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Surgical Planning, Next-Generation Technology Enable Treatment of Rare Spinal Tumor

By Admin | January 14, 2021

When a patient with intensifying neuromuscular symptoms was diagnosed with an aggressive malignant tumor in a highly vascularized location, a multidisciplinary surgical team mobilized to plan a swift intervention and execute a high-risk surgery. With skilled use of advanced imaging and intraoperative technologies to support planning, the team carried out a complex strategy to safely remove the tumor and restore the patient’s function.

A Common Spinal Tumor in an Uncommon Location

With progressively worsening left-side neck pain radiating into his shoulder and upper arm for 6 months, the 72-year-old patient also began to experience progressive muscle weakness that limited his mobility. His physician suspected deltoid palsy and recommended physical therapy. When that failed to elicit improvement, MRI imaging was ordered, and this revealed a large spinal mass surrounding the patient’s left vertebral artery. At that point, the patient was referred to Anthony K. Frempong-Boadu, MD, associate professor in the Departments of Neurosurgery and Orthopedic Surgery and co-director of the Spine Center.

A biopsy revealed a chordoma—a locally aggressive primary malignant tumor with a high recurrence rate. This tumor is commonly found in the clivus and sacrum; its presentation above the sacrum in the C4 and C5 vertebral bodies, where spine compression was causing the patient’s deltoid palsy, was unusual. “These lesions look benign but behave malignantly,” notes Dr. Frempong-Boadu. “We aim to achieve the most complete resection possible to prevent recurrence, but this patient’s large tumor in the thick of the major blood vessels that feed critical brain areas made surgical intervention extremely risky and technically challenging.”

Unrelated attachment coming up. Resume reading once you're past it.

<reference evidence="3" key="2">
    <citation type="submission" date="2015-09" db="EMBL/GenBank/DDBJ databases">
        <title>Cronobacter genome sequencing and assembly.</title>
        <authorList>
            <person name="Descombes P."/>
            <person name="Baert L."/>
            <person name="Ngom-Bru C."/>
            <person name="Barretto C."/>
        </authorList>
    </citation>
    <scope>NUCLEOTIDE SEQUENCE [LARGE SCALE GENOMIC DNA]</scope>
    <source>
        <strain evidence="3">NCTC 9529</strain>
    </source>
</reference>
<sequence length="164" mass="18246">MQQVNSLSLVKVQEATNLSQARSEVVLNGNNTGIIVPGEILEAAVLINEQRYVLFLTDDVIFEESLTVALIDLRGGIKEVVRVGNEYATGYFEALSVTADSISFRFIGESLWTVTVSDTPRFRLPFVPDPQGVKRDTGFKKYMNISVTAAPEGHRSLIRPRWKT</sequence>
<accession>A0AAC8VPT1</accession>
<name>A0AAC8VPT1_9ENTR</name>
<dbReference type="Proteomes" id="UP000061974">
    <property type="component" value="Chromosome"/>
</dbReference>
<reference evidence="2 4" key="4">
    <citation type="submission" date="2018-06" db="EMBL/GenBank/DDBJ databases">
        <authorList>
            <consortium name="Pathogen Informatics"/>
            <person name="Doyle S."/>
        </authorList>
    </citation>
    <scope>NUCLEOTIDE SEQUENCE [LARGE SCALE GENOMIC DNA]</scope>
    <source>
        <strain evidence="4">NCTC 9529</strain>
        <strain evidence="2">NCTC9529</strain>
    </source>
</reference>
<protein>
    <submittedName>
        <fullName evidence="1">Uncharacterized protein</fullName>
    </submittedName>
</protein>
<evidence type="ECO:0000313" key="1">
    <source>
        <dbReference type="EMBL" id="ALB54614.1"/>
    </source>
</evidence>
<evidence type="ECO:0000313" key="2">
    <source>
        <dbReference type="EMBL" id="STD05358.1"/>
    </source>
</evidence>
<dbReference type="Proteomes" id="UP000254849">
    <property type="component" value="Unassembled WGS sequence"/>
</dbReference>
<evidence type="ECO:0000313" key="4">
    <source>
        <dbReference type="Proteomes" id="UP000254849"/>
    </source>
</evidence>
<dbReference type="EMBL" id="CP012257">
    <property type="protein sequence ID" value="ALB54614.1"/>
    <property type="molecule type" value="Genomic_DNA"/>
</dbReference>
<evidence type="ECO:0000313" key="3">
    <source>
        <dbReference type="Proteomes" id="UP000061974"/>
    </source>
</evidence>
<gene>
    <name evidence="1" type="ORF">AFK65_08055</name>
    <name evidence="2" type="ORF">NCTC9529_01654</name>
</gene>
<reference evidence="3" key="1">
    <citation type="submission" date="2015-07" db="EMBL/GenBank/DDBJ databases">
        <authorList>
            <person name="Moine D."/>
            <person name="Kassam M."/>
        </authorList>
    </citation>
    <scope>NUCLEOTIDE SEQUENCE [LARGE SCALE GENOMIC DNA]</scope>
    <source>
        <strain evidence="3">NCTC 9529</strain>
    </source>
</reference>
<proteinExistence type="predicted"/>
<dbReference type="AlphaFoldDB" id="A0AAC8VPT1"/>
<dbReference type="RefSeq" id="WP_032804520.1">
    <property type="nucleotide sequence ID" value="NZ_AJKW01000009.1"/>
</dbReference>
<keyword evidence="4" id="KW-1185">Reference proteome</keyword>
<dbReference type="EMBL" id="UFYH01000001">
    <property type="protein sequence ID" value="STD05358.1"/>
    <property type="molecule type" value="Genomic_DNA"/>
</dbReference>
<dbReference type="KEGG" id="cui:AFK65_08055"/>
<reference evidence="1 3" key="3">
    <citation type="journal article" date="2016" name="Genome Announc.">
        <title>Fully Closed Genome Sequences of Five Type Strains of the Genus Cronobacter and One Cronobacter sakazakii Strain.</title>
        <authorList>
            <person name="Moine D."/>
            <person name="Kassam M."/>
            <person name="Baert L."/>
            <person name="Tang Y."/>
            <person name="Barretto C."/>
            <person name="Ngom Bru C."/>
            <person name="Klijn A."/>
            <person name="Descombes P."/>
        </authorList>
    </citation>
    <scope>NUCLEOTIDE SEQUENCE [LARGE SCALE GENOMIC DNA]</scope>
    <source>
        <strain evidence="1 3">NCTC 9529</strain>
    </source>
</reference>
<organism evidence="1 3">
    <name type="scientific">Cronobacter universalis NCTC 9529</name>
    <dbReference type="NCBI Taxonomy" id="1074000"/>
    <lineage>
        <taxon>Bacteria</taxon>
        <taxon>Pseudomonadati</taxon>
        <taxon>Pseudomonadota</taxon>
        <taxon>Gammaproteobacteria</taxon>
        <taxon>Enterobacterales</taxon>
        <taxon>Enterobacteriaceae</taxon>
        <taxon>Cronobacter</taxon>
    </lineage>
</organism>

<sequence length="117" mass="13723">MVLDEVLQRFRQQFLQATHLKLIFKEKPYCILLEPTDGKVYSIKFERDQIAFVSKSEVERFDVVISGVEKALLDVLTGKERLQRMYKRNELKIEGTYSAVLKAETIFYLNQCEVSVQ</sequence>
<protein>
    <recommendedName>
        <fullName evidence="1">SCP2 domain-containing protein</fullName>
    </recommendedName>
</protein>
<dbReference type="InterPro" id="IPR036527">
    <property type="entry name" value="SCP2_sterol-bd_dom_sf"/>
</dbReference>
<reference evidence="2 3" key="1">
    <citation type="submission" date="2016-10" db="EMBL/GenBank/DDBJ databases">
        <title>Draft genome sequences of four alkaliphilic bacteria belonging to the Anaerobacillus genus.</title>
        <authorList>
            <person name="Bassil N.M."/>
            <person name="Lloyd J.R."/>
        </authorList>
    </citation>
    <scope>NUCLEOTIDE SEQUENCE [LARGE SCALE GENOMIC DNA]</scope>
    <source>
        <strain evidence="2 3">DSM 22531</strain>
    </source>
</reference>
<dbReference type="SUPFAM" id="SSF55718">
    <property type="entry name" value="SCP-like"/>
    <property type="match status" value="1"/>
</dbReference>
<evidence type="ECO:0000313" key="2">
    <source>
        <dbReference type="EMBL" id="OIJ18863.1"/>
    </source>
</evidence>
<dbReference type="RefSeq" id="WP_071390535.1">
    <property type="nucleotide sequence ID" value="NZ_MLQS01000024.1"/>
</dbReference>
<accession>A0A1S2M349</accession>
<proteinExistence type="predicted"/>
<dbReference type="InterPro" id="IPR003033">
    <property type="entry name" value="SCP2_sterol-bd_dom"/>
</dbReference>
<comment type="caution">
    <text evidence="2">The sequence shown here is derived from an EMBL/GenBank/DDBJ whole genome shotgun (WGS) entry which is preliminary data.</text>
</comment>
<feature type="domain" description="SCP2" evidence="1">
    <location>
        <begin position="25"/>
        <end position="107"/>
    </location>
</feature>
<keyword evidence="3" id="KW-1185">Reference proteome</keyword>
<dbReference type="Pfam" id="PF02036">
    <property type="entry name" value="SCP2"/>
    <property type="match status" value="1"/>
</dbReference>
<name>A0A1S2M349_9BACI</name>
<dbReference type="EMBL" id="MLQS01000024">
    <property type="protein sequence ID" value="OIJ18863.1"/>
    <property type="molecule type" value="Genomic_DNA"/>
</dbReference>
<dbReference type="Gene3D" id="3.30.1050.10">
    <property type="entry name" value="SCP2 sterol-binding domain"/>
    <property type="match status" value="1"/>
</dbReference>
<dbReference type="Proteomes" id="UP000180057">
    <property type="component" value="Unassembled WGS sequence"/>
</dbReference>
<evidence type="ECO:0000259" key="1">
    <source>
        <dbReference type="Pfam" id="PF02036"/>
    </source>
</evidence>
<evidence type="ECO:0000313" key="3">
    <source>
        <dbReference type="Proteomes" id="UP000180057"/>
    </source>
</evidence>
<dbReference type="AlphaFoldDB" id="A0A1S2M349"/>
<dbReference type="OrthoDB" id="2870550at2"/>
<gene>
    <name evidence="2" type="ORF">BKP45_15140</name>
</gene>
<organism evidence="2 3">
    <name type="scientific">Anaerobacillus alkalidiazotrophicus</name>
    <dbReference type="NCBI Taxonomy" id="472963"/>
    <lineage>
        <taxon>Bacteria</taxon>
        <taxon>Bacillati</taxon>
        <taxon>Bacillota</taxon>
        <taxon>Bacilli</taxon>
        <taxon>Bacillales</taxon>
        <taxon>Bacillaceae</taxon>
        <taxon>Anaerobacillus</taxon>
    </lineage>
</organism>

However, the tumor’s location and the patient’s progressive symptoms indicated action. As the tumor grew, it would threaten the vertebral and carotid arteries, potentially causing a catastrophic stroke or death. With the risks of both surgery and...(More)

For more information please read, Surgical Planning, Next-Generation Technology Enable Treatment of Rare Spinal Tumor, by NYU Langone Health

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